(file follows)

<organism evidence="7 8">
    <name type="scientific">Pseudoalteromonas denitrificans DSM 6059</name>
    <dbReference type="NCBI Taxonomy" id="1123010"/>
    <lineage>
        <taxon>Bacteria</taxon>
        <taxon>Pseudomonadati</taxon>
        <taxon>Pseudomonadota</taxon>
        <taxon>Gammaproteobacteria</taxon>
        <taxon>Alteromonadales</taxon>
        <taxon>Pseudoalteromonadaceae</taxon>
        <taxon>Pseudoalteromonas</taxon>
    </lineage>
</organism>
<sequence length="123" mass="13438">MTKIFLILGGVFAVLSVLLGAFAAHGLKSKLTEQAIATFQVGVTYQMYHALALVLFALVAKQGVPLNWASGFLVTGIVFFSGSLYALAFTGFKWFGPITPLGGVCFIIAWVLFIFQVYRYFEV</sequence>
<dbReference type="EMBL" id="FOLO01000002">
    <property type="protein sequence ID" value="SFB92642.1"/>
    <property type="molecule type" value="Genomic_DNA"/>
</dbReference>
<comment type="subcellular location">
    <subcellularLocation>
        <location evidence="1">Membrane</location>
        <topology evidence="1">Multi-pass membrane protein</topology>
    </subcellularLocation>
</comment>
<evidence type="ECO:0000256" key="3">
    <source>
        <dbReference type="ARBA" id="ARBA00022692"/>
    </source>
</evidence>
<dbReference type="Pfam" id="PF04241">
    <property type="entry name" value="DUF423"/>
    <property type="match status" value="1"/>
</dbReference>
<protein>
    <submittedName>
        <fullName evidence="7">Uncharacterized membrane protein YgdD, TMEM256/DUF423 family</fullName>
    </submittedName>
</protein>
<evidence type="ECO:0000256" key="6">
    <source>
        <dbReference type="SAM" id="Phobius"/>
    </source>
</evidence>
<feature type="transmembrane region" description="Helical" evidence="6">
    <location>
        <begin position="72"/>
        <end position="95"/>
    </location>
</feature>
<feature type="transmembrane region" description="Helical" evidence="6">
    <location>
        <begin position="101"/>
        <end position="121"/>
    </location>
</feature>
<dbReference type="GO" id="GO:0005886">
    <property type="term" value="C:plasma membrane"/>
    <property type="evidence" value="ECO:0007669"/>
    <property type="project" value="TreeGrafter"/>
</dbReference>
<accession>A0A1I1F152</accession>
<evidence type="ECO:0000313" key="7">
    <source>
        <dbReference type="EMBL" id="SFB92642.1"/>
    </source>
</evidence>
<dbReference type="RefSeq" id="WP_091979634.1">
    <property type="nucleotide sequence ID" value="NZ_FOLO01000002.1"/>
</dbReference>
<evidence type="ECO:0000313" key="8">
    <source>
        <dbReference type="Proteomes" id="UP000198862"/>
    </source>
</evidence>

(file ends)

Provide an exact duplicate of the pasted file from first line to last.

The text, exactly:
<organism evidence="7 8">
    <name type="scientific">Pseudoalteromonas denitrificans DSM 6059</name>
    <dbReference type="NCBI Taxonomy" id="1123010"/>
    <lineage>
        <taxon>Bacteria</taxon>
        <taxon>Pseudomonadati</taxon>
        <taxon>Pseudomonadota</taxon>
        <taxon>Gammaproteobacteria</taxon>
        <taxon>Alteromonadales</taxon>
        <taxon>Pseudoalteromonadaceae</taxon>
        <taxon>Pseudoalteromonas</taxon>
    </lineage>
</organism>
<sequence length="123" mass="13438">MTKIFLILGGVFAVLSVLLGAFAAHGLKSKLTEQAIATFQVGVTYQMYHALALVLFALVAKQGVPLNWASGFLVTGIVFFSGSLYALAFTGFKWFGPITPLGGVCFIIAWVLFIFQVYRYFEV</sequence>
<dbReference type="EMBL" id="FOLO01000002">
    <property type="protein sequence ID" value="SFB92642.1"/>
    <property type="molecule type" value="Genomic_DNA"/>
</dbReference>
<comment type="subcellular location">
    <subcellularLocation>
        <location evidence="1">Membrane</location>
        <topology evidence="1">Multi-pass membrane protein</topology>
    </subcellularLocation>
</comment>
<evidence type="ECO:0000256" key="3">
    <source>
        <dbReference type="ARBA" id="ARBA00022692"/>
    </source>
</evidence>
<dbReference type="Pfam" id="PF04241">
    <property type="entry name" value="DUF423"/>
    <property type="match status" value="1"/>
</dbReference>
<protein>
    <submittedName>
        <fullName evidence="7">Uncharacterized membrane protein YgdD, TMEM256/DUF423 family</fullName>
    </submittedName>
</protein>
<evidence type="ECO:0000256" key="6">
    <source>
        <dbReference type="SAM" id="Phobius"/>
    </source>
</evidence>
<feature type="transmembrane region" description="Helical" evidence="6">
    <location>
        <begin position="72"/>
        <end position="95"/>
    </location>
</feature>
<feature type="transmembrane region" description="Helical" evidence="6">
    <location>
        <begin position="101"/>
        <end position="121"/>
    </location>
</feature>
<dbReference type="GO" id="GO:0005886">
    <property type="term" value="C:plasma membrane"/>
    <property type="evidence" value="ECO:0007669"/>
    <property type="project" value="TreeGrafter"/>
</dbReference>
<accession>A0A1I1F152</accession>
<evidence type="ECO:0000313" key="7">
    <source>
        <dbReference type="EMBL" id="SFB92642.1"/>
    </source>
</evidence>
<dbReference type="RefSeq" id="WP_091979634.1">
    <property type="nucleotide sequence ID" value="NZ_FOLO01000002.1"/>
</dbReference>
<evidence type="ECO:0000313" key="8">
    <source>
        <dbReference type="Proteomes" id="UP000198862"/>
    </source>
</evidence>